Modular Open Radio Frequency Architecture Boot Camp
Authored by: Jerry Gipper, Vita Technologies.
Designers creating the next generation of embedded defense systems face several challenges getting their solutions off the ground. The newly launched Modular Open Radio Frequency Architecture (MORA) aims to enable the development of true open standards-based radio frequency and microwave modules and small form factor subsystem designs to reduce costs, foster commonality, and enable new communications capabilities.
Electronics are a key part of many defense platforms and are becoming more important as the content percentage is growing. However, the purchasing influence of defense programs has become a smaller percentage of the overall worldwide electronics industry. Complicating the issue is the demand to get new solutions to deployment in much shorter time frames to take advantage of the latest technology. This increase in reliance on electronics, reduction in purchasing power, and rapid shortening of time to deployment have created a challenging dynamic for system architects responsible for the design of next-generation defense platforms.
Over the years, many initiatives have emerged to drive standards for open, flexible platforms, with the most recent example being the U.S. Army’s VICTORY program. Recently, the U.S. Army’s Communications-Electronics Research, Development, and Engineering Center (CERDEC) launched a new initiative, the Modular Open Radio Frequency Architecture (MORA), which will enable the development of true open standards-based RF and microwave modules and small form factor subsystem designs that address the size, weight, and power consumption (SWaP) constraints of today’s ground vehicles. MORA is intended to leverage the work done under the VICTORY initiative by adding consideration for RF modules and subsystems.
About the MORA architecture
Current command, control, communications, computers, intelligence, surveillance, and reconnaissance (C4ISR) and electronic warfare (EW) systems use single-purpose hardware and software that aren’t shared beyond their defined functions and compete for limited resources on the platform. MORA decomposes radio systems into high-level components that enable sharing of hardware such as amplifiers and antennas. Low power distribution of RF signals improves overall system performance and efficiency through reduced cable loss. Use of software-defined radio technologies allows the same hardware to run different waveform applications to support a multitude of missions, including EW and communications.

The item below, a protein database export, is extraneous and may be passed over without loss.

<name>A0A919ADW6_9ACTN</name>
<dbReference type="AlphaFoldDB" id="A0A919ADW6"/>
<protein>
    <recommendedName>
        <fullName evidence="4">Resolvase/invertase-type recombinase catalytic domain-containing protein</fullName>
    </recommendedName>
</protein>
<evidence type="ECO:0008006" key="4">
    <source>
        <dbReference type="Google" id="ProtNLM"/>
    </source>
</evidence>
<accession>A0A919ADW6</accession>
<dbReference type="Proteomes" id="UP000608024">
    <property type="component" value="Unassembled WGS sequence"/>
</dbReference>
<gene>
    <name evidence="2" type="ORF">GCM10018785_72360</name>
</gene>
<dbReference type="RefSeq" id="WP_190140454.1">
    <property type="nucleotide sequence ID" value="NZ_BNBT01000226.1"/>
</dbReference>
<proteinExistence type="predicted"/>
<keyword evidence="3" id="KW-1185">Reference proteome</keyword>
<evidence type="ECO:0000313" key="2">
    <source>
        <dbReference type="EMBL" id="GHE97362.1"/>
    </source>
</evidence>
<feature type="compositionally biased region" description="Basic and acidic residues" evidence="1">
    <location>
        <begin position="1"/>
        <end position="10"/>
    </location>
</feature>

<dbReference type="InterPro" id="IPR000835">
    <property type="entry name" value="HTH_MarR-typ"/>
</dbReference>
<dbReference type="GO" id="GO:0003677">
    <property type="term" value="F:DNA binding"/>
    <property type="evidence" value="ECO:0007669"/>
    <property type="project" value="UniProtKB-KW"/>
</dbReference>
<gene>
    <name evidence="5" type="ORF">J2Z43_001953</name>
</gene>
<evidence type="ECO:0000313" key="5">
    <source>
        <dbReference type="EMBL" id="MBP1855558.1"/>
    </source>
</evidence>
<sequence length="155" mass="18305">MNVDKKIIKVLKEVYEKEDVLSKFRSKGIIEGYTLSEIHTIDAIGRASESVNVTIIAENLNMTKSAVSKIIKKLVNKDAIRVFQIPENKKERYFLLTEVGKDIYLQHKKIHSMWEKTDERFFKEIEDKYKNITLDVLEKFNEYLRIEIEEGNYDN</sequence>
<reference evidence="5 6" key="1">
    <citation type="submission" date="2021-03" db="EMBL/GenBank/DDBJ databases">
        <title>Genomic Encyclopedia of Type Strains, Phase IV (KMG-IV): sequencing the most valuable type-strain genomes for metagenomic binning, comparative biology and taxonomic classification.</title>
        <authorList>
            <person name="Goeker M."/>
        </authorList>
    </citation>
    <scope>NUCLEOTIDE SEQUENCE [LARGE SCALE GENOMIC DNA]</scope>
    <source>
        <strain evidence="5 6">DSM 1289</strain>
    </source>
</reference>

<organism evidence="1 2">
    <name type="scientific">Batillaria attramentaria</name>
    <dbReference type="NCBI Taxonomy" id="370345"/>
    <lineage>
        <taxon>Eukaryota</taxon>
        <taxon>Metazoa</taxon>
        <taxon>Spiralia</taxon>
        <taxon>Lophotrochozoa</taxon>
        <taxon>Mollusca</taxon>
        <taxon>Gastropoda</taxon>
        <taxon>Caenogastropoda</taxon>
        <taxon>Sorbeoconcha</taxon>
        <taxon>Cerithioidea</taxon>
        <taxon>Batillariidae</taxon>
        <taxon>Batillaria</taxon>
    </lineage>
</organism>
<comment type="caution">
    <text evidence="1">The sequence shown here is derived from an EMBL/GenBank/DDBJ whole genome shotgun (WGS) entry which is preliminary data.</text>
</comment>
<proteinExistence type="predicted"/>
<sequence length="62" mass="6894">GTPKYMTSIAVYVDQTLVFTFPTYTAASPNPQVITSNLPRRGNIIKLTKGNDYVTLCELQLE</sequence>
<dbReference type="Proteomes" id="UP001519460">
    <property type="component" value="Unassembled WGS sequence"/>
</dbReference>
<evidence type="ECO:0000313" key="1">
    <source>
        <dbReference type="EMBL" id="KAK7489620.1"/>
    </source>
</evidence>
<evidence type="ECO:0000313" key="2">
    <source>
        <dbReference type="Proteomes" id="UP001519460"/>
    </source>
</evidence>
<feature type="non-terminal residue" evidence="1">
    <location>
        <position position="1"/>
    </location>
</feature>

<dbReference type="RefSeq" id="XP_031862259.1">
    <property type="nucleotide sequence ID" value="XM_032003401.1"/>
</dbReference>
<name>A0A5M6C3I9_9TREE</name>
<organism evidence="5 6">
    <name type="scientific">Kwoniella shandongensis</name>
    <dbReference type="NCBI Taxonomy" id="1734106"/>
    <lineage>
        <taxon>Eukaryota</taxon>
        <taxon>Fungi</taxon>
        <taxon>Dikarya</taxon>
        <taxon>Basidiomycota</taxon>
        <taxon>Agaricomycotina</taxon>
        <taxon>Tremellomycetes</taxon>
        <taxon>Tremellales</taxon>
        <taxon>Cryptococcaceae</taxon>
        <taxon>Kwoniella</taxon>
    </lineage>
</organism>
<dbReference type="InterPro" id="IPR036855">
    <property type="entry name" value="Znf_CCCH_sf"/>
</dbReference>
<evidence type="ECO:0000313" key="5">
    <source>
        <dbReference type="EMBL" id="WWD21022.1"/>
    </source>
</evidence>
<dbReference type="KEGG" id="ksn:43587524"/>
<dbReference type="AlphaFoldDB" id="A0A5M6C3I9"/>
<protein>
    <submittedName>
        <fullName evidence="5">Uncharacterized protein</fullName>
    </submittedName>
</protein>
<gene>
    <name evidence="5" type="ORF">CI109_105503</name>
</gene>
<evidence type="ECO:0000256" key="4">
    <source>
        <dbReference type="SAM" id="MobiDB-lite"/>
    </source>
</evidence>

SOSA and Open Standards for Military Embedded Computing
Embedded computing systems in forward-deployed vehicles that meet SOSA certification will enable easier replacement of components and even upgrades thanks to vendor-agnostic requirements.
EW and the DoD’s MOSA Mandate
Electronic Warfare (EW) system designers must constantly respond to new threats and come up with appropriate ways to respond.
Multi-INT and SOSA: A Consideration of Next Steps
One of the key tenets of Multi-INT or multi-modality is that the architecture by its very nature is realizable through the core components of a sensing system which can accommodate more than one mission at the same time.
What is Modular Open Radio Frequency Architecture (MORA)?
MORA is the U.S. Army's CCDC (Combat Capabilities Development Command) C5ISR Center's new architecture of open radio frequency interfaces for ground vehicles. Its purpose is to offer new capabilities, including reducing size, weight, and power (SWaP) and improving interoperability functions within the platform.